As for your remark
Aurlito wrote:soon after Mohammad's death Iran and lands that today we call Syria and Iraq were submitted to Khalifa. changing Quran was impossible.
you are confusing supernatural purity of a book with violent aggressive suppression of dissidence. They did quite a good job though, it must be admitted. Better retain one's head, however bullied and corrupted, than be dead. It doesn't alter the facts though: it's been changed, my friend.
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Re: Qur'anic origins and immutability

#18  Postby z8000783 » Mar 20, 2010 12:39 pm

Nice thread Oeditor.

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Re: Qur'anic origins and immutability

#19  Postby Aurlito » Mar 20, 2010 1:15 pm

Sphynxcat wrote:
Aurlito wrote:During alphabet transition, few words have changed. so what? it didn't the whole perspective en masse. Islam was very popular by the time that Mohammad kicked it. and revelation was over so it was spread over in whole Muslim world as soon as his death. and that guy, "Abu-Baker" burnt all the alternative versions that other tribes of Arabia had. for bible change was inevitable because it became pluralized after nearly 3 centuries. but soon after Mohammad's death Iran and lands that today we call Syria and Iraq were submitted to Khalifa. changing Quran was impossible.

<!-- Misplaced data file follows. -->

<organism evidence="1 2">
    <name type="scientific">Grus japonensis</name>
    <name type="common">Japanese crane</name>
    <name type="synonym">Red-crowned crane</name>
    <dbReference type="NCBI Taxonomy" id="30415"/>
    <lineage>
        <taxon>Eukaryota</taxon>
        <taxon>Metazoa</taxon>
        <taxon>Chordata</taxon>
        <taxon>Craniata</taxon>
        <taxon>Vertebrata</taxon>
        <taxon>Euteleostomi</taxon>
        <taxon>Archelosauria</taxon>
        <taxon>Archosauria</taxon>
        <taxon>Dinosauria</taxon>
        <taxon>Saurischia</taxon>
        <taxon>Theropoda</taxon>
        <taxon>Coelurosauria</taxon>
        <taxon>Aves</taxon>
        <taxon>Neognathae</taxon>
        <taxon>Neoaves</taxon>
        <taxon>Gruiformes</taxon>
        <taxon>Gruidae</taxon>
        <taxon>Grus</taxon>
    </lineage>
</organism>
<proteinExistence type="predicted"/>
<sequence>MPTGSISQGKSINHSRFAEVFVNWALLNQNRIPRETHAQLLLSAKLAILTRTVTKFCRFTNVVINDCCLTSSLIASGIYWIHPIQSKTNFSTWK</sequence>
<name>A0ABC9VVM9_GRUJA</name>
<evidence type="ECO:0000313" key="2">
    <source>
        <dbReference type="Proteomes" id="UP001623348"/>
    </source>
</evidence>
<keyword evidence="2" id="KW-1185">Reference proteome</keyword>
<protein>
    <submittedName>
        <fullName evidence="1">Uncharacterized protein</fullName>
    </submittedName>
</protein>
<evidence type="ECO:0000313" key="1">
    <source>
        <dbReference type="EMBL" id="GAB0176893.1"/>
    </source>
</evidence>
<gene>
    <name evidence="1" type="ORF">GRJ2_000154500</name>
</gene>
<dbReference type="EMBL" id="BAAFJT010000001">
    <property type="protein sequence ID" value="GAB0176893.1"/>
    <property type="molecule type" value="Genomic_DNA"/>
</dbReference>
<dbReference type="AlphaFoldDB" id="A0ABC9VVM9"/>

But if it was only a few words that had been changed, but not the whole perspective, then why should Abu Bakr feel the need to destroy the other versions if the disgressions in those korans other than the one he had settled upon were little more than cosmetic? Seems like overkill to me, if that was the case.